l'histoire d'une famille au Zimbabwe, de Titsi ... - Africultures


l'histoire d'une famille au Zimbabwe, de Titsi ... - Africultures

p a n o r a m i q u e

▲ Au-dessus: un

des jeunes


one of the young

actors - A gauche:

un des acteurs


one of the main

actors - Audessous:


Dangarembga au

milieu des jeunes


Tsitsi Dangaremba

amidst the young


Alone: a film

about a family

in Zimbabwe

by Tsitsi Dangarembga

Tsitsi Dangaremgba, the known

Zimbabwean poet, short story writer and

novelist, has been called upon to direct a

film, Alone, (a provisional title), by producer

John Riber of the Media for

Development Trust, a production company

in Harare, the very man who produced

Neria and More Time. The company

trusts on her for who she is : a talented

writer who became known in Southern

Africa in 1985 when a short story she

wrote was awarded a Southern African

Developing Community (Sadc) prize, and

a collection of her poems published. In

1989, she gained international fame with

her novel, "Nervous conditions", which won the

Commonwealth Prize for Africa, and was translated into ten

languages. Today, she is taking a career in film, and she is finishing

a 6 year course at the Berlin Film and Television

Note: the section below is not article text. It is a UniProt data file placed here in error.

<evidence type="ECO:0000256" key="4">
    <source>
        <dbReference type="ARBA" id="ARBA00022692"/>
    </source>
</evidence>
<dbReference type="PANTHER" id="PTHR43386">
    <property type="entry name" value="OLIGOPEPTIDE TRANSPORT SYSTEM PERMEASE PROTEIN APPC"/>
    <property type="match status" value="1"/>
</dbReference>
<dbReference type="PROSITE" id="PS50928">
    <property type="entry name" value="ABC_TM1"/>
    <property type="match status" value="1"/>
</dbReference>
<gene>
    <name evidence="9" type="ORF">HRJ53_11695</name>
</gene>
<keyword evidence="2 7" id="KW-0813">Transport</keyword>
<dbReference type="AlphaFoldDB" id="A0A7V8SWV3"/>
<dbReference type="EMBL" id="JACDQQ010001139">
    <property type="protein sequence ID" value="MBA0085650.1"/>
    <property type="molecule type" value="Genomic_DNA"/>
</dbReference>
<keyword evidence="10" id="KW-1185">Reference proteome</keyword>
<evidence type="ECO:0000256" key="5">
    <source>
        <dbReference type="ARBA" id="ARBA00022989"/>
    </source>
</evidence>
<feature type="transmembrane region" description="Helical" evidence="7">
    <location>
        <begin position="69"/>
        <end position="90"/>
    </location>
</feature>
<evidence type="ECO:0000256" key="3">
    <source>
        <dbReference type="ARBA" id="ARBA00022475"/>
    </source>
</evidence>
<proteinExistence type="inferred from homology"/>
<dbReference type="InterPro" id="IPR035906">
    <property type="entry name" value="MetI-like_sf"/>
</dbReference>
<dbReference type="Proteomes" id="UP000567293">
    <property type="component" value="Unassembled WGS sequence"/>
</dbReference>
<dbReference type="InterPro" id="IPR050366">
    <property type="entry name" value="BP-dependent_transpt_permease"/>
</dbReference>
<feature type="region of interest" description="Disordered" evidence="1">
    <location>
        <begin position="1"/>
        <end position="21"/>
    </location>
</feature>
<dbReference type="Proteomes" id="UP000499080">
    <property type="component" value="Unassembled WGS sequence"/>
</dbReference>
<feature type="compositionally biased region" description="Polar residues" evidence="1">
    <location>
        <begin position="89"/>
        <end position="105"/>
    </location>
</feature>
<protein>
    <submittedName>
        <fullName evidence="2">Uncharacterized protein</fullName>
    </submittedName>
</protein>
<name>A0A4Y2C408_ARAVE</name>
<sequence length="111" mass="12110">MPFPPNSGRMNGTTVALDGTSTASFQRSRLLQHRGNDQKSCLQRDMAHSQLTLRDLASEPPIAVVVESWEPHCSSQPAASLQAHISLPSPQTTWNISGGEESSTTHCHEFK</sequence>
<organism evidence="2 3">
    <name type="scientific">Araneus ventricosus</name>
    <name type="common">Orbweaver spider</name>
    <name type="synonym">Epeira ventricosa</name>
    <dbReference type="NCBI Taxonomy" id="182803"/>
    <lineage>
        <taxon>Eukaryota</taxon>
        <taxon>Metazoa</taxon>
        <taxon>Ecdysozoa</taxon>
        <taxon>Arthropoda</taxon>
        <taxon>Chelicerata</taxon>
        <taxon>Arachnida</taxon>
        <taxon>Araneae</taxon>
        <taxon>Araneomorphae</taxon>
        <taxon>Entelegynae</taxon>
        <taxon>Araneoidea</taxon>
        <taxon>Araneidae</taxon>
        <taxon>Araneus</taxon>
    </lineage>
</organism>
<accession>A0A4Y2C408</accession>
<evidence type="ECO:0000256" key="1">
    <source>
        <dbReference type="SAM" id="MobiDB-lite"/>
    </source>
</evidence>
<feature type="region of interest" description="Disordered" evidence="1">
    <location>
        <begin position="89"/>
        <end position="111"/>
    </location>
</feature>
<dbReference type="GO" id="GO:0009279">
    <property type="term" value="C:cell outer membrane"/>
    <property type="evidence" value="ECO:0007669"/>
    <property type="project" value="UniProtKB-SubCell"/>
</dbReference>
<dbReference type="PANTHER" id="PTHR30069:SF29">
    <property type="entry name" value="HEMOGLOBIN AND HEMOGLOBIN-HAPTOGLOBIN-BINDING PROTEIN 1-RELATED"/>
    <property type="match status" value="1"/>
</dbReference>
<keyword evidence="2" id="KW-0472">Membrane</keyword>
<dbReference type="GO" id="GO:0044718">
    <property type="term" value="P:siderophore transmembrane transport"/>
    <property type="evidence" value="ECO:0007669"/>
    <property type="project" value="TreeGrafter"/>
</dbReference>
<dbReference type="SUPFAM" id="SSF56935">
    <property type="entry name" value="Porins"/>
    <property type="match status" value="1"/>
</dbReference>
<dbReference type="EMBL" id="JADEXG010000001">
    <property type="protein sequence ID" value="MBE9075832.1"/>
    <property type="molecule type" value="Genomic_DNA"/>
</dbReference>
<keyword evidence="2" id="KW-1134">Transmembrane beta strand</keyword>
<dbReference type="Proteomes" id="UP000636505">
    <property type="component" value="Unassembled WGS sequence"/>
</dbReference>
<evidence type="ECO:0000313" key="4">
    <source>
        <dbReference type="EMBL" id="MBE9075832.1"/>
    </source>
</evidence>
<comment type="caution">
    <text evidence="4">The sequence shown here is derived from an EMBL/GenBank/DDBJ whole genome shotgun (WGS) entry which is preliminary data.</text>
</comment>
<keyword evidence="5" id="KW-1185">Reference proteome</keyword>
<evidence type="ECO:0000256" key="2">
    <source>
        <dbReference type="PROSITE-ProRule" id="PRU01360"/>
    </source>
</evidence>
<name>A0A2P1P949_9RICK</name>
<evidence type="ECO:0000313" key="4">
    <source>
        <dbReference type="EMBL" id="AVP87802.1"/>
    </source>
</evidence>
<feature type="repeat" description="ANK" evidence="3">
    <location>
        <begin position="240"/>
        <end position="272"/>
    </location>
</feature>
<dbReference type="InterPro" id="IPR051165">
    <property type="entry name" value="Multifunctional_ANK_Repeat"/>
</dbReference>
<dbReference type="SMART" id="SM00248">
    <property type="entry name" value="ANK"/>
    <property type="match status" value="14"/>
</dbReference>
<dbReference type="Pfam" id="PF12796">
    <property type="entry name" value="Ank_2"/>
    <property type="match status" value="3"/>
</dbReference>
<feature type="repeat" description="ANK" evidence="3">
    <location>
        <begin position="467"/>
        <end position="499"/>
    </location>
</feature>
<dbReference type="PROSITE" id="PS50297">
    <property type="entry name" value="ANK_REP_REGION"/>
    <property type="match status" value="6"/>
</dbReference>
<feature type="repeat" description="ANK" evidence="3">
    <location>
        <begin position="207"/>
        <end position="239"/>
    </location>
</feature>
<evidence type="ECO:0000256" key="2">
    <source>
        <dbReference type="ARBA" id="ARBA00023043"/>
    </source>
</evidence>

Academy. "African screen" met this promising dually versatile

writer and filmmaker in Harare.

“It has taken me six long years of struggle with the medium of

film. Literary prose is a completely different way of expression,

and it really has been a big battle.

Basically, my film Alone is a story about a family. The father

has died of Aids and the film opens with the mother being very

sick. She is also infected and dies in turn leaving four children.

According to African tradition, this should not be a problem,

because the extended family is there. But orphans are many,

homes are stricken with deaths, food is scarce, medical bills

are high and the social stigma is strong. After the parents’

death, relatives take away the property leaving the children

destitute. Because of this situation, the girl becomes the “girl

friend “ of the local pimp who owns a store. The boy cannot

stand it. He cannot even face the fact that his parents have

died of Aids, so he runs away to the city where he thinks he

will find a job. He realizes that things are just as bad, and he

becomes a street kid, parking cars for people,

indulging in a little bit of crime here and there,

until eventually he is caught for one of the crimes.

His elder sister is out with her boyfriend

one night when the candle sets fire to the

blankets and her younger brother dies. The village

realizes that something terrible has happened,

because they have neglected those

children. They change attitude. The boy who

was in town was taken to a juvenile home and

there, a counsellor helps him to accept the fact

of his parents’ death and he returns home to

find the damage caused by the fire. The village

comes out to help the children rebuild their

home. (...)

Françoise Kaboré and Sakbolé

numéro 13-14 /3ème-4ème trimestre

number 13-14 /3rd-4th quarter 1995



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